The Fairfax County School Board has decided to consider more than grades and test scores in selecting students who will attend a new regional high school for science and technology in Annandale.
Responding to pressure from citizen groups, the board voted 6 to 3 early yesterday to base the initial screening of 800 applicants on grade point averages and test results. But final selection of the school's 400 freshmen will be the result of interviews, questionnaires and recommendations, the board decided.
Some organizations had criticized how the school staff planned to fill the 400 positions in the freshman class, saying a selection based on grades and test scores might not attract the "basement computer hacker" and other creative students.
The school board's decision came several hours after a unanimous vote to open the new high school to students from seven Northern Virginia jurisdictions.
The vote means that the school, originally planned for Fairfax County students, will be a state-designated "magnet" institution also serving Arlington, Loudoun and Prince William counties and the cities of Alexandria, Falls Church, Manassas and Manassas Park.
The school board, however, did not extend the arrangement beyond the school's first academic year, which will begin next fall. For it to continue beyond then, contracts with the other seven school districts will have to renewed before the fall of 1986.
The school, to be called the Thomas Jefferson High School for Science and Technology, will be in what is now Jefferson High School, located off Little River Turnpike in Annandale. In its first year, it will have 400 ninth graders and a special one-year program for 200 seniors.
As one of four regional magnet schools chosen by Virginia Gov. Charles S. Robb, the school will receive $242,000 in state funding for planning and start-up costs in 1985 and 1986.
Among the other decisions made by the board in the meeeting that ended yesterday morning:
Graduation requirements for the school's first freshman class will be set at 25 credits, three more than for Virginia's advanced studies diploma. Students will have to complete three years of one foreign language, mathematics through calculus, and a four-year science sequence.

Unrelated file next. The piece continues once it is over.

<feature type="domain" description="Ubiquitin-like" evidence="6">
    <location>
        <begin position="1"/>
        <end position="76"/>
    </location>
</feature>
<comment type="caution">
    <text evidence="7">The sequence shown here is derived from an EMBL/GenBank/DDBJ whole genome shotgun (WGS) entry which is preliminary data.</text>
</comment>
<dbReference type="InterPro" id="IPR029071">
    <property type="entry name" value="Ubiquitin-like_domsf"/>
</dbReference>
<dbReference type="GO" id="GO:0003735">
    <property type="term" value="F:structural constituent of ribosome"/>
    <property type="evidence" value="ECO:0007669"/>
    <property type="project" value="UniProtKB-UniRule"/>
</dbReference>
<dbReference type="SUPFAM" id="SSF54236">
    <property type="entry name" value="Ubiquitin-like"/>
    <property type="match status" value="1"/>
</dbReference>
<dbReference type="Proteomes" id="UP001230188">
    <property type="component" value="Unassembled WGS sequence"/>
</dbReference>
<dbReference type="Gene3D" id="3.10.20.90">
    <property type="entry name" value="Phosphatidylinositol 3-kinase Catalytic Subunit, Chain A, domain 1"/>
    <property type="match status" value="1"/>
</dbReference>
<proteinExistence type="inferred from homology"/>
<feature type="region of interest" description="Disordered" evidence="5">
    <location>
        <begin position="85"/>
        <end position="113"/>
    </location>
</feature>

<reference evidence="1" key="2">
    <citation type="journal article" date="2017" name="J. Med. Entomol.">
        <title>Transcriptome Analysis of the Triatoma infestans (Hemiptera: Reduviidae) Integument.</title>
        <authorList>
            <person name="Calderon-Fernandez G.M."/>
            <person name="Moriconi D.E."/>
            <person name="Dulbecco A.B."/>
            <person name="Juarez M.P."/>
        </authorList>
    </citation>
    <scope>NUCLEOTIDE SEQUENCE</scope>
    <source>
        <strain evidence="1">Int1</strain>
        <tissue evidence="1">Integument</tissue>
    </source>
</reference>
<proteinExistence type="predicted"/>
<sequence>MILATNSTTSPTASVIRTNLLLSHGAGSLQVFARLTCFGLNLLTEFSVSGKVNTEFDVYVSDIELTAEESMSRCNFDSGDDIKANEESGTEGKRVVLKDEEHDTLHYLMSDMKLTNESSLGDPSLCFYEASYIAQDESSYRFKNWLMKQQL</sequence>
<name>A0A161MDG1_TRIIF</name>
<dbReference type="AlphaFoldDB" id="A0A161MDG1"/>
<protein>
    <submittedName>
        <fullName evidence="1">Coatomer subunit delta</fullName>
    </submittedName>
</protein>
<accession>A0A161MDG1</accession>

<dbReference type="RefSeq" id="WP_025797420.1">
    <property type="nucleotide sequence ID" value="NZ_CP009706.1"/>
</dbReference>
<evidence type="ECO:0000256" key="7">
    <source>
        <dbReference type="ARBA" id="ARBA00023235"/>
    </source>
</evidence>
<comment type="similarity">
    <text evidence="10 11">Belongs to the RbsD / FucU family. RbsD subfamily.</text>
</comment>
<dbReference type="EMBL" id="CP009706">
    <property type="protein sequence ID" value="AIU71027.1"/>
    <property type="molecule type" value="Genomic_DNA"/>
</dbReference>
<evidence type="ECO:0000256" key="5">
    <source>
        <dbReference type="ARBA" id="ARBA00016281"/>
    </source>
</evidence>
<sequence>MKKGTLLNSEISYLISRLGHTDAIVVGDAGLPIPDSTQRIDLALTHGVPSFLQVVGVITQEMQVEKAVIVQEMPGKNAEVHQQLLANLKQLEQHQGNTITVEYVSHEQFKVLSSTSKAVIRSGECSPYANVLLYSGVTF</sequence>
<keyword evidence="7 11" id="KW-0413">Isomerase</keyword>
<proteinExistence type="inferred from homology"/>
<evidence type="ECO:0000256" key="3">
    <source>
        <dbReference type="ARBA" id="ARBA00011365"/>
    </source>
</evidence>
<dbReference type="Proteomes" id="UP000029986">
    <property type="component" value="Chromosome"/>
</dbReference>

Faculty at the school would receive a 7 percent salary increase because the workday at the school would be a half hour longer than the normal 7 1/2 hours.
The school day would be divided into nine 45-minute periods, including lunch and an extracurricular activity.
School board members had expressed concern that, as a regional school, it would not be under Fairfax control. But under the agreement approved yesterday, the other school districts only would play on an advisory role in administering the school.
Fairfax School Superintendent William J. Burkholder made clear that the agreement is not negotiable by the other jurisdictions. "If you don't like it, don't sign it," is how he described the Fairfax's position. He said the other seven superintendents "clearly" understand that provision and that one or two jurisdictions would not go along with the pact.
School Board Chairman Mary Collier and member Laura McDowall said the agreement should guarantee that students could graduate from the high-tech school if their district pulled out at the end of an academic year.
One worry the Fairfax Board has had is that the presence of students from other jurisdictions would keep some Fairfax students out of the school. The regional agreement requires that the total number of students accepted from any district not exceed the percentage of that district's school population in Northern Virginia.
Under current enrollment figures, that would mean Fairfax students would make up at least 64 percent of the regional school's student body. Burkholder said Prince William students would make up 16 percent; Arlington, 7 percent; Loundoun, 6 percent; Alexandria, 5 percent; Manassas, 1 percent; Manassas Park, .5 percent; and Falls Church, .5 percent.
The proposed agreement with the school districts requires that they reimburse Fairfax for the cost of educating their students. David Sawyer, who is coordinating the preparations for the school, estimates tuition will cost $4,098 per student.